Rather than doing a traditional warehouse conversion, these homeowners chose to maintain the original facade but do something completely new and unexpected on the inside.
From the outside, you see a “simple and unremarkable” red-brick façade — refinished remnants of a 1920s warehouse. After walking through the front door, off-form concrete, striking steel structures and glass walls speak of a brutalist-inspired space that is first an art gallery, and second a home. A remarkable building within a building.
Contemporary art collectors and homeowners Andy Penn (current CEO of Telstra) and Kallie Blauhorn approached Techne Architecture + Interior Design with a brief that included creating a space for their art collection. The industrial warehouse design style seemed fitting to achieve the homeowners’ wishes; however, instead of a standard warehouse conversion, Techne Architecture + Interior Design reinvented the boundaries. They would construct a building within a building, maintaining the warehouse’s original facade and creating an ultra-modern interior space that gave glimpses of the building’s heritage.
“Art is one of their key interests and they wanted a space to house it and present it in a way their previous house wasn’t capable of doing. The brief was very much about art first and living second, and as such the ground floor resembles a gallery and is designed for entertaining,” says Nick Travers, director at Techne Architecture + Interior Design.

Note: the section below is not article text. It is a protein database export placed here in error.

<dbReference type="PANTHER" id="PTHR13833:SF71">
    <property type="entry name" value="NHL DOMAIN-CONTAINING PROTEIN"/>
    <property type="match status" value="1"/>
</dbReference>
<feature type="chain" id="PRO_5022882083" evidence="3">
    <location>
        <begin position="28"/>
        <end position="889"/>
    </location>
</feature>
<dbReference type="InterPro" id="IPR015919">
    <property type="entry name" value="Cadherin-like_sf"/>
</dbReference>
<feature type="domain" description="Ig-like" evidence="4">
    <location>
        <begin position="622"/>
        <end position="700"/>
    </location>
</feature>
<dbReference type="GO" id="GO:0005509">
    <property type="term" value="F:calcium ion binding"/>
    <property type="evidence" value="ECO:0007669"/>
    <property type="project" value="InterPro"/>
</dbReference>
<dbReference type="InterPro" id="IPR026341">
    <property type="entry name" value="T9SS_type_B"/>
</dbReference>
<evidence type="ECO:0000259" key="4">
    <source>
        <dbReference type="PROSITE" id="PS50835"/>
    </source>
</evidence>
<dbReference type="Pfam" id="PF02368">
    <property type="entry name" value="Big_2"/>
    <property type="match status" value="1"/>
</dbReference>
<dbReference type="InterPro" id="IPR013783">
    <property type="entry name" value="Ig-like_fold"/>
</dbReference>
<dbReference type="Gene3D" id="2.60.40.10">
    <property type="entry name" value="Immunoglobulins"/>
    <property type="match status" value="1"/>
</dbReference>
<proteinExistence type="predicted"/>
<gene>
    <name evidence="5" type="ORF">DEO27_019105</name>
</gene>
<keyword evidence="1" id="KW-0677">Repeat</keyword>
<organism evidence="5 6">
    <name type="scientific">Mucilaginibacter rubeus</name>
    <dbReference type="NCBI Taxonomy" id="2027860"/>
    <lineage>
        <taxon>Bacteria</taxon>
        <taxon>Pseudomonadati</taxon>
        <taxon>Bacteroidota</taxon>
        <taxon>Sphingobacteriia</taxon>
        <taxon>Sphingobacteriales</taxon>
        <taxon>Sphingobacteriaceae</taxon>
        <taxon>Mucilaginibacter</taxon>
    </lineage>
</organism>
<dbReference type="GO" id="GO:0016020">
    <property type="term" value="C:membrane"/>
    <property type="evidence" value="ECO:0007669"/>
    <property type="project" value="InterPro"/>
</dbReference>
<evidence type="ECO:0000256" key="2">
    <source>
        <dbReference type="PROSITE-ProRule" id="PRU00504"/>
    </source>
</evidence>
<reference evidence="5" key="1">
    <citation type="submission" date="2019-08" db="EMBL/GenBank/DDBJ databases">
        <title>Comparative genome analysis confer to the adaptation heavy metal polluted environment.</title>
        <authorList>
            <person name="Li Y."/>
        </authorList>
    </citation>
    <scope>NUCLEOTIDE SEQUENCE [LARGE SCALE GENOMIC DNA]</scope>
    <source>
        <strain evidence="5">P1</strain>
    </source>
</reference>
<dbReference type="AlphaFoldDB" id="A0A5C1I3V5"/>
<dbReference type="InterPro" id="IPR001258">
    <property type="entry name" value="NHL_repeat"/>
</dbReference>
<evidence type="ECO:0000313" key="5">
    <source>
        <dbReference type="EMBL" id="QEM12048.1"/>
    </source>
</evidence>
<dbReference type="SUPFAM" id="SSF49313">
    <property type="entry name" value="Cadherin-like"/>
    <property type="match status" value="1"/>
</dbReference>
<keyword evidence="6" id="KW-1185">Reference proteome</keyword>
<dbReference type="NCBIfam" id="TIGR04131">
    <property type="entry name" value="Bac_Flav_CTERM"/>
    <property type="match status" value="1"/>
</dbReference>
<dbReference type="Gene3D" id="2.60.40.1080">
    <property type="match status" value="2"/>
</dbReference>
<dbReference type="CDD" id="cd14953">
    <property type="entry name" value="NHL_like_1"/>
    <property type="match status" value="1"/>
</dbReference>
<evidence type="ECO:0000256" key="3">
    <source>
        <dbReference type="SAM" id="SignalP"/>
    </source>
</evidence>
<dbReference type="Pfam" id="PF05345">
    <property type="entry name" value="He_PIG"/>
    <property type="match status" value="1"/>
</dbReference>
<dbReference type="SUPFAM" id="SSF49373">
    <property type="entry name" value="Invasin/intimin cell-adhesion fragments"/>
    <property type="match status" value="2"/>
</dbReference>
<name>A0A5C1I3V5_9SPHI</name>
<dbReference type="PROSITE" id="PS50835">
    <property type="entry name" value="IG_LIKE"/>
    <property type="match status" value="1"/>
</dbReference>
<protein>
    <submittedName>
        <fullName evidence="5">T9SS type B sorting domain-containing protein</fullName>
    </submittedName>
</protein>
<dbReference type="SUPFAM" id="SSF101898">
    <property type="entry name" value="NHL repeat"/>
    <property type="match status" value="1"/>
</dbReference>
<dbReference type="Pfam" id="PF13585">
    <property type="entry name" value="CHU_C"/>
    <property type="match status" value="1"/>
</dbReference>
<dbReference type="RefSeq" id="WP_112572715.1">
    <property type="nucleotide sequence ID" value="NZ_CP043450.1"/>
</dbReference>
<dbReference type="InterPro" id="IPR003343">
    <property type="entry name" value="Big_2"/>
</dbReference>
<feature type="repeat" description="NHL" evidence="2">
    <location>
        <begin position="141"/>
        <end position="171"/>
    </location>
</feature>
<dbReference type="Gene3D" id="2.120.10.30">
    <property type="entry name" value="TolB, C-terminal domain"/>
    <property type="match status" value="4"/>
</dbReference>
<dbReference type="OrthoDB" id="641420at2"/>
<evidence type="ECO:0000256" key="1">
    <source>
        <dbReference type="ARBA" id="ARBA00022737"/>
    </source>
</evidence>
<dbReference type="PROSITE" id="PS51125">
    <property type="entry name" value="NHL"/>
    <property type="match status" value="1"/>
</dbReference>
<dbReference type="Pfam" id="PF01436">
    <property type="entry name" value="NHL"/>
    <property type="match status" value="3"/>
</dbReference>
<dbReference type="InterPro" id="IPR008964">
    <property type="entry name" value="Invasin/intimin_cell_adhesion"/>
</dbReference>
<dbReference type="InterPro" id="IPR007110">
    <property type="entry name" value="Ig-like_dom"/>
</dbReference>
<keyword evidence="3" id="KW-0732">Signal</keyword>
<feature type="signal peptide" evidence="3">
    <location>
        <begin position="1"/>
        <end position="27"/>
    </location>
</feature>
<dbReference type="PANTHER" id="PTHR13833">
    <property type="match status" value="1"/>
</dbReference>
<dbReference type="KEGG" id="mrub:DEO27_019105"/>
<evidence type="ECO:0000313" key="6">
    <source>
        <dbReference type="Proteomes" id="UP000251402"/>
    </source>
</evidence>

With the ground floor reserved for the art collection along with a formal seating area and entertaining space, upstairs comprises three bedrooms, three bathrooms, a home office and gym room. Another key feature of the clients’ brief was for privacy. It was this defining feature that inspired the architects to envision the concept of a “building inside a building”. Such a design would result in an unassuming facade that would create an element of surprise once you step through the front door.
“It is also a building within a building, where the home is enveloped by the original industrial walls and from the street one would never imagine what’s inside. It truly is an unassuming urban oasis” – Nick Travers
The home’s industrial inspiration is expressed through a simple palette that involves off-form concrete, steel, metal cladding and black-framed windows. Expressions of the original structure were purposefully exposed where possible, including the raw condition of the brick walls and glimpses of the building’s old fabric. “It’s a refined but honest expression of construction,” says Nick. Layers of texture and tactility add warmth to this raw framework, including darkened timber ceilings and the injection of colour and emotion from the homeowners’ art collection. With multiple access points to the courtyard, natural light floods the interior, injecting life into the still and introspective space.
“It’s robust and almost brutalist in a sense, with added layers to give it a feeling of home,” adds Nick. “This home is quite unique … it is also a building within a building, where the home is enveloped by the original industrial walls and from the street one would never imagine what’s inside. It truly is an unassuming urban oasis.”
“The brief was very much about art first and living second, and as such the ground floor resembles a gallery and is designed for entertaining”
– Nick Travers
WORDS KARSHA GREEN; PHOTOGRAPHY TOM BLACHFORD